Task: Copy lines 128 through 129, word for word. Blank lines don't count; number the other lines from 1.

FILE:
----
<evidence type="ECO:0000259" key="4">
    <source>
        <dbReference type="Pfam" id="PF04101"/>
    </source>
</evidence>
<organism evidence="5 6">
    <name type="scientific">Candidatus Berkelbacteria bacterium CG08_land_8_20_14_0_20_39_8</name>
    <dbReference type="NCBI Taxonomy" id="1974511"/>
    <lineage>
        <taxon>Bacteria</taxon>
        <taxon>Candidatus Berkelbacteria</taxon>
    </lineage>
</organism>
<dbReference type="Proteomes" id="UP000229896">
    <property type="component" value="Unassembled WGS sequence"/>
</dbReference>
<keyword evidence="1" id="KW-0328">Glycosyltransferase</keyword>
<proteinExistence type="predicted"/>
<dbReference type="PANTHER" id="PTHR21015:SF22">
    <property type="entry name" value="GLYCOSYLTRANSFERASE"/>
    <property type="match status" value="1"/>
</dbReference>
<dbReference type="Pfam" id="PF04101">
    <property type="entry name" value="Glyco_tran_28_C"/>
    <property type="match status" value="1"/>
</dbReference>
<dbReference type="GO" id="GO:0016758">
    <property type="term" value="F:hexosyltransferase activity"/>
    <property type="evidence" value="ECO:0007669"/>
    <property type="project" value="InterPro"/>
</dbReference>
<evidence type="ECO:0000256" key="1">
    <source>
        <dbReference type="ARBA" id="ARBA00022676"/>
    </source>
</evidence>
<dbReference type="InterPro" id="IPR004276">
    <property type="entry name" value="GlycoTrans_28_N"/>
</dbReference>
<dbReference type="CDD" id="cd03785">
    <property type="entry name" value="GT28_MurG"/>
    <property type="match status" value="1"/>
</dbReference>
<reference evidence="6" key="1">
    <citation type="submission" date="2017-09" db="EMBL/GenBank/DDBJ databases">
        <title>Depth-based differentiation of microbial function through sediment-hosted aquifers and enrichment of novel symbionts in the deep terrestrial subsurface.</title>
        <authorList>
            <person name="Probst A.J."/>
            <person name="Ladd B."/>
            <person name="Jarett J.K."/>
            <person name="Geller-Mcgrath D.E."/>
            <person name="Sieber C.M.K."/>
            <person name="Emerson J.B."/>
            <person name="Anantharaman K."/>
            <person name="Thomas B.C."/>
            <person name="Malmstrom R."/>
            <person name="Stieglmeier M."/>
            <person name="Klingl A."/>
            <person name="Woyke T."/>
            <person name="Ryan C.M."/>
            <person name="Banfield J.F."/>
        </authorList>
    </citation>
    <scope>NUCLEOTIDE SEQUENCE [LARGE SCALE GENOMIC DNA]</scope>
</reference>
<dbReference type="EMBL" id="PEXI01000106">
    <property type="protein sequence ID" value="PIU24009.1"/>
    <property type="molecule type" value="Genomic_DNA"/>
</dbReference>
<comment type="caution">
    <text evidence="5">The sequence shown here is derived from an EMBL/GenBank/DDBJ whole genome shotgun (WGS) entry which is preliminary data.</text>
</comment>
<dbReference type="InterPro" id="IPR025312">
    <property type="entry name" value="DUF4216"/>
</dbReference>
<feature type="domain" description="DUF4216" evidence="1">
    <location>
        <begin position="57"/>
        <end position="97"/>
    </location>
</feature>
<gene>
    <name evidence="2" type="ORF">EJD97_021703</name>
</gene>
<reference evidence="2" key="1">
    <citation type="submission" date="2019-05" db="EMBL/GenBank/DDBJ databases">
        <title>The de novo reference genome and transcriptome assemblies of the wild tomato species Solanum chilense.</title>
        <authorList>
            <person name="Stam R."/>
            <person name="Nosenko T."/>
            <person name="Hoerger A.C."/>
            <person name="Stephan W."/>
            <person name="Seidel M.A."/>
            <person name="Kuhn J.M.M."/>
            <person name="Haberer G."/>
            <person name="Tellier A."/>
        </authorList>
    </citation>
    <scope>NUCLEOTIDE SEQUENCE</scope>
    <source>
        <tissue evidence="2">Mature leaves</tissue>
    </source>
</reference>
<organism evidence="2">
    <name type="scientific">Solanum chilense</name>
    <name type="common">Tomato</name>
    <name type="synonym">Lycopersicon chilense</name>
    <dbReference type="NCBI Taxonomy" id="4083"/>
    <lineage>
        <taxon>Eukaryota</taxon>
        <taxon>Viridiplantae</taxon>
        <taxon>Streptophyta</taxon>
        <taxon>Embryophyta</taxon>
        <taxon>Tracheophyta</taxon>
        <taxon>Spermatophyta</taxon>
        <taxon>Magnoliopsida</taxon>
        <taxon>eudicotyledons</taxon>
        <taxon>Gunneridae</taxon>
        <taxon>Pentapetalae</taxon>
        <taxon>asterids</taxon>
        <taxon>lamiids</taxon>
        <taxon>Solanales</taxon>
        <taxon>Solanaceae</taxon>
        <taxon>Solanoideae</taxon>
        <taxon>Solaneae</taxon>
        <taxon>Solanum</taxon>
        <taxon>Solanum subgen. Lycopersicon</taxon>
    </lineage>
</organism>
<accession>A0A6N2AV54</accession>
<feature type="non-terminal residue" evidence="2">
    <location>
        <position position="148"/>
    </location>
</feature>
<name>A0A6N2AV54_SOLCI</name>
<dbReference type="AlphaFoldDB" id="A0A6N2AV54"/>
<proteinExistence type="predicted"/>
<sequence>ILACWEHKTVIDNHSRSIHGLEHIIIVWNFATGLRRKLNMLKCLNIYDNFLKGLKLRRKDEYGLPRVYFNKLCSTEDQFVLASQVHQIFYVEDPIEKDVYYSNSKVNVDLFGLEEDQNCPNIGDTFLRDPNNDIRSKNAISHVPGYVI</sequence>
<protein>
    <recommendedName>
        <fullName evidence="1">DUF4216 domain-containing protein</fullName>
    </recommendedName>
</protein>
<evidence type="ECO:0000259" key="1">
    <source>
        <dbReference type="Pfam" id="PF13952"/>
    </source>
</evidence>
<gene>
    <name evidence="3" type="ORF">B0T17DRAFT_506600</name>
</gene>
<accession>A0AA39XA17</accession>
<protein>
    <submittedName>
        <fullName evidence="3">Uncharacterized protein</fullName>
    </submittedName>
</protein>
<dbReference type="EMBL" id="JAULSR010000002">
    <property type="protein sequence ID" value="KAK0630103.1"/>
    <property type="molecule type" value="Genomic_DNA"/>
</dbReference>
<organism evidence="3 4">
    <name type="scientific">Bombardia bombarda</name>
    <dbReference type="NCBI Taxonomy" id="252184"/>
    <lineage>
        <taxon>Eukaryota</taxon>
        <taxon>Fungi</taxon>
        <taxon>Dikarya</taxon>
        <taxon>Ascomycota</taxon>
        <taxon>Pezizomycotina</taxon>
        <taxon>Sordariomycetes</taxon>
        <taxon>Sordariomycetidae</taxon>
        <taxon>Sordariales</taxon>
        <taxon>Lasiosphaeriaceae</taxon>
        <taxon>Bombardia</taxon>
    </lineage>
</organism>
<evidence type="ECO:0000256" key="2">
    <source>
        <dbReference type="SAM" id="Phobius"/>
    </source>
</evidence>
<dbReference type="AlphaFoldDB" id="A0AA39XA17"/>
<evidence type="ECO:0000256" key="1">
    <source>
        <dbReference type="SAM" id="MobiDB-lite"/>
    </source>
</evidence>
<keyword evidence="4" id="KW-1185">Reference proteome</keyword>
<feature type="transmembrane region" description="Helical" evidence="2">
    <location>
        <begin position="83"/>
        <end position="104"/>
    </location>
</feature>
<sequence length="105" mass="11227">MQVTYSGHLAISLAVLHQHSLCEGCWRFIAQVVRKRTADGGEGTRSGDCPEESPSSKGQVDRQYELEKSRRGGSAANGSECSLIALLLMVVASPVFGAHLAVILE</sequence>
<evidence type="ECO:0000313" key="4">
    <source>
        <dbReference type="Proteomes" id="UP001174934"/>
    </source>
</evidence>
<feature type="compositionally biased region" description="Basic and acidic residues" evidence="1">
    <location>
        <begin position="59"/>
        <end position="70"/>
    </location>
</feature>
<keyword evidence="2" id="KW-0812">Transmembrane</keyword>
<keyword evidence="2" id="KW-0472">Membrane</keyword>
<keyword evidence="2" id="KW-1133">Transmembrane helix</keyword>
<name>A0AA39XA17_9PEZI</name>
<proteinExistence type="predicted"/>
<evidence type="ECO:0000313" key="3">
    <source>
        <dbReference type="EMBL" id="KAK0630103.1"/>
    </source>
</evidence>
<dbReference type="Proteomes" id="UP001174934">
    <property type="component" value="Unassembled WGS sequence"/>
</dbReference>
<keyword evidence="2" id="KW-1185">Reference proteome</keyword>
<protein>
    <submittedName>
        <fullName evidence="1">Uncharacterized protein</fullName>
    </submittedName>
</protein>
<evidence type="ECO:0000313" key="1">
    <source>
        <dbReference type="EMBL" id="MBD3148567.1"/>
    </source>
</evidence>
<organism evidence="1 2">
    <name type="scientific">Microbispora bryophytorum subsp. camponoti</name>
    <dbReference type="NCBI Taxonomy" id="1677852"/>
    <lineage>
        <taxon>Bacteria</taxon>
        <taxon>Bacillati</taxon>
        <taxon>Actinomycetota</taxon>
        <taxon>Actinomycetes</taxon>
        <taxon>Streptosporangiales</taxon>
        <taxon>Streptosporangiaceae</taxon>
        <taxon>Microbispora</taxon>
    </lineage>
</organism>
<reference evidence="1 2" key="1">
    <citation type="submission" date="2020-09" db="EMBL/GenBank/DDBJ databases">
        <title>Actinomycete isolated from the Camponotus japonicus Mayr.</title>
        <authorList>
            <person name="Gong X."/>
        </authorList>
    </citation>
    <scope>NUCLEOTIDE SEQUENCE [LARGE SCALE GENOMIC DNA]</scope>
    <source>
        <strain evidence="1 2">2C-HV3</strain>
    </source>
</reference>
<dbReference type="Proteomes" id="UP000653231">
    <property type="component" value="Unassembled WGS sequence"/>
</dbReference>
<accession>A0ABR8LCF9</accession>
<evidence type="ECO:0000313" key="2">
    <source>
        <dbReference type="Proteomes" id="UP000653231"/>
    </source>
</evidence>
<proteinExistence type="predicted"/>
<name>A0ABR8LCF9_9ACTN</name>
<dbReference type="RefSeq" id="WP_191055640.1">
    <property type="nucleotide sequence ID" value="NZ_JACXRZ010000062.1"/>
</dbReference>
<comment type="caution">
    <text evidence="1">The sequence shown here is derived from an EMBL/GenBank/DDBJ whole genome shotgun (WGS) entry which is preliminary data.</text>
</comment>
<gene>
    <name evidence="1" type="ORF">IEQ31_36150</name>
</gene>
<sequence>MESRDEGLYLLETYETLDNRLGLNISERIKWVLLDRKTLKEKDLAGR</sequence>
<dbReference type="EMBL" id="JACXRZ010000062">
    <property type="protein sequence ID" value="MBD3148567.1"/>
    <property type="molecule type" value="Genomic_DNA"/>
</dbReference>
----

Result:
    </lineage>
</organism>